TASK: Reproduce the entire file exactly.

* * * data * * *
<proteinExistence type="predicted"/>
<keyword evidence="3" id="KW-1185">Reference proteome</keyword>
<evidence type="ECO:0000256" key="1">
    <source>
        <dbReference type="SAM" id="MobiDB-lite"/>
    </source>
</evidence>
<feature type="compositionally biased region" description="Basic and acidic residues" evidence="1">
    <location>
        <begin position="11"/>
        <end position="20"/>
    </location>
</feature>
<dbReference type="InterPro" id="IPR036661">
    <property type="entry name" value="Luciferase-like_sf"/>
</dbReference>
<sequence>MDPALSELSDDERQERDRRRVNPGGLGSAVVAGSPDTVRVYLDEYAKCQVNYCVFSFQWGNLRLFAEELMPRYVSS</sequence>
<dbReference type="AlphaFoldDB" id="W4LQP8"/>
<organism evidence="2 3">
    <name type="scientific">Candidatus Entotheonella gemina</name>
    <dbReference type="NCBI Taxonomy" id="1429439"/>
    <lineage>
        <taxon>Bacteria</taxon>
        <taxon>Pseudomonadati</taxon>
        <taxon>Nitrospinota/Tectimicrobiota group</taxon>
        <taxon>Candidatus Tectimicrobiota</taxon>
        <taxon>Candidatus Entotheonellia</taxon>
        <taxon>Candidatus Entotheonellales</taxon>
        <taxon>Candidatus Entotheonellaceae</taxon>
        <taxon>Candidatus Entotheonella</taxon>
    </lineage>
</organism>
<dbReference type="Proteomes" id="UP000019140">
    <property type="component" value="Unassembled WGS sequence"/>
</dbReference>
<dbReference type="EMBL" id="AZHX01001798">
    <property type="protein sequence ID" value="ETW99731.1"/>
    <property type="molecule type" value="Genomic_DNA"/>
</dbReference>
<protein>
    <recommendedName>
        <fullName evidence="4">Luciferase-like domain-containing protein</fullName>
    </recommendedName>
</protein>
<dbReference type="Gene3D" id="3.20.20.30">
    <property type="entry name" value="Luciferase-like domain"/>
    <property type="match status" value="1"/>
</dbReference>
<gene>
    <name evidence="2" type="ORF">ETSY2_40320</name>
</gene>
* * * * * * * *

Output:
<proteinExistence type="predicted"/>
<keyword evidence="3" id="KW-1185">Reference proteome</keyword>
<evidence type="ECO:0000256" key="1">
    <source>
        <dbReference type="SAM" id="MobiDB-lite"/>
    </source>
</evidence>
<feature type="compositionally biased region" description="Basic and acidic residues" evidence="1">
    <location>
        <begin position="11"/>
        <end position="20"/>
    </location>
</feature>
<dbReference type="InterPro" id="IPR036661">
    <property type="entry name" value="Luciferase-like_sf"/>
</dbReference>
<sequence>MDPALSELSDDERQERDRRRVNPGGLGSAVVAGSPDTVRVYLDEYAKCQVNYCVFSFQWGNLRLFAEELMPRYVSS</sequence>
<dbReference type="AlphaFoldDB" id="W4LQP8"/>
<organism evidence="2 3">
    <name type="scientific">Candidatus Entotheonella gemina</name>
    <dbReference type="NCBI Taxonomy" id="1429439"/>
    <lineage>
        <taxon>Bacteria</taxon>
        <taxon>Pseudomonadati</taxon>
        <taxon>Nitrospinota/Tectimicrobiota group</taxon>
        <taxon>Candidatus Tectimicrobiota</taxon>
        <taxon>Candidatus Entotheonellia</taxon>
        <taxon>Candidatus Entotheonellales</taxon>
        <taxon>Candidatus Entotheonellaceae</taxon>
        <taxon>Candidatus Entotheonella</taxon>
    </lineage>
</organism>
<dbReference type="Proteomes" id="UP000019140">
    <property type="component" value="Unassembled WGS sequence"/>
</dbReference>
<dbReference type="EMBL" id="AZHX01001798">
    <property type="protein sequence ID" value="ETW99731.1"/>
    <property type="molecule type" value="Genomic_DNA"/>
</dbReference>
<protein>
    <recommendedName>
        <fullName evidence="4">Luciferase-like domain-containing protein</fullName>
    </recommendedName>
</protein>
<dbReference type="Gene3D" id="3.20.20.30">
    <property type="entry name" value="Luciferase-like domain"/>
    <property type="match status" value="1"/>
</dbReference>
<gene>
    <name evidence="2" type="ORF">ETSY2_40320</name>
</gene>